Remember if you want to do some really challenging poses to challenge yourself, put those in the middle of the practice or closer to the end so that you are adequately warmed up and have time to cool down as well.

 

I am not a yoga teacher, but the yoga teachers I follow seem to encourage personal practices. I would agree that yoga books would probably be great for helping you with that. Here is another source I found http://www.erinmotz.com/bad-yogi-home-yoga-flow-builder/

 

Remember that this yoga practice is for you, so listen to your body!

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Such coincidences often seem to happen, is the guide you mentioned on your blog?

Hi Robert. Yes, the guide in on my blog - in the sidebar of the blog page (which you can access via the menu bar).

 

I see your point about peak-poses, although wheel is a pose that I seriously doubt I'll ever be able to do. Working through a sequance of easier poses to a harder one. Dancer's would be a peak for me - though I still can't get very deap into it.

I can relate! My never-can-do pose is lotus...from an anatomical standpoint it is simply prohibitive (it is for many short people). But you may surprise yourself with regards to wheel!

 

One of the things that I'm curious about is spasifically why so many resources on sequancing are directed towards teachers, rather than people who practice on there own. Yoga is after all a practice of self-observation, and therefore seams to me to be ideally fit for self practice. Is the situation that many people who practice on there own get into teaching?

That's an interesting thought. I have typed and subsequently deleted a few different thoughts on this just now...I really don't know what the answer is! There are some resources that are geared towards the student, though. Rodney Yee has a few books that may help you with sequencing, which are written for the student rather than the teacher.

 

To answer your final question, I practiced asanas on my own since 2002 and finally got around to enrolling in teacher training for my own growth. Most of the folks in my teacher training program did not have a regular home-based practice, though. They were inspired by their teachers to enroll. So it just varies tremendously. I don't know of many non-teachers who have a home-based practice...but then again, I don't know a lot of people so my sample size is limited B)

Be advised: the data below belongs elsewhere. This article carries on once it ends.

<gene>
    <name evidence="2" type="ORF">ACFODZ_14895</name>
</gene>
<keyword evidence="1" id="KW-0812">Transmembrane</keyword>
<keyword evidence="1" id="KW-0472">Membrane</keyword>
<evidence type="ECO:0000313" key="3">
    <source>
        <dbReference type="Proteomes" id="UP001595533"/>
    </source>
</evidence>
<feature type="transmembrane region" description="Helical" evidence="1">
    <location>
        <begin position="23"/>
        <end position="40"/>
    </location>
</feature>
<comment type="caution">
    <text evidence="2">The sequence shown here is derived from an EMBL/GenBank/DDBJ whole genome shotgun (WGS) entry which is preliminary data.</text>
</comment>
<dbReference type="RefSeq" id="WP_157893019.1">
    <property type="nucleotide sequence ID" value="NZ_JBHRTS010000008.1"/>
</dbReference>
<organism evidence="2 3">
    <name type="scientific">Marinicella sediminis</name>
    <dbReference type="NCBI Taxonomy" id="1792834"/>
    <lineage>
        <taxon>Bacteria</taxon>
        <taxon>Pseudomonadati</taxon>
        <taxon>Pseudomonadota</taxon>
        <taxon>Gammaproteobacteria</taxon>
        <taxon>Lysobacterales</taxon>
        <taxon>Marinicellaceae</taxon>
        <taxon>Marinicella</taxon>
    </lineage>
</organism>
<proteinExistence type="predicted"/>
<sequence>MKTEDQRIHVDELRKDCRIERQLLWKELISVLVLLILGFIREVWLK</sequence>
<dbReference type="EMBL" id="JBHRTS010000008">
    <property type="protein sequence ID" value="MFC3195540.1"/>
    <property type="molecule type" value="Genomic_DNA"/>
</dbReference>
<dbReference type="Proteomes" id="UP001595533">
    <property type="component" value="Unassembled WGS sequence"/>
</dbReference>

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But you may surprise yourself with regards to wheel!

 

 

We shell see, though I currently have little flexibility in my upper back. Thanks for the encouragement.

 

 

To answer your final question, I practiced asanas on my own since 2002 and finally got around to enrolling in teacher training for my own growth. Most of the folks in my teacher training program did not have a regular home-based practice, though. They were inspired by their teachers to enroll. So it just varies tremendously. I don't know of many non-teachers who have a home-based practice...but then again, I don't know a lot of people so my sample size is limited

 

Interesting observation, how did you find doing the training changed your perception?

 

It appears to me that the only way an individual may attain mastery of anything is through self practice. At a surface level things can appear simple, but as you keep digging into it more and more little details surface. Relating this to my experience with learning music, (of which I have a far more detailed knowledge), creating a good performance depends on: subtleties in timing, note start/stop, articulation, expression, the nuances of a given tradition and many more. Mastery of these details takes an enormous amount of time, to the point that depending only on 'class' time with a teacher is impractical, as this would lock up the teacher essentially to a single student. Self directed practice seems much more practical in a general sense as the student is just looking for 'tidbits' and guidance from teachers, rather than completely depending on them.

 

Also we seem to internalise things better when we practice alone. Much like being taken to a destination vs walking/driving by ones' self. Generally we pay more attention and remember the route better when we take ourselves. Donna Farhi presents a similar viewpoint in "Bringing Yoga To Life". Logically this makes sense as when one is practising under direction, a lot of the effort is outsourced to the leader. However if we are practising alone we have to be our own leader.

 

How I'm approaching Yoga is along these lines, looking to internalise the practice. When following videos or taking a class, I'm looking for effective, or generally interesting sequences to integrate, rather than just 'following the leader'. I'm also combining this with a study of basic anatomy and looking for physiologically efficient practice methods, of which the 'yoga mat companion' and 'yoga anatomy' have been useful.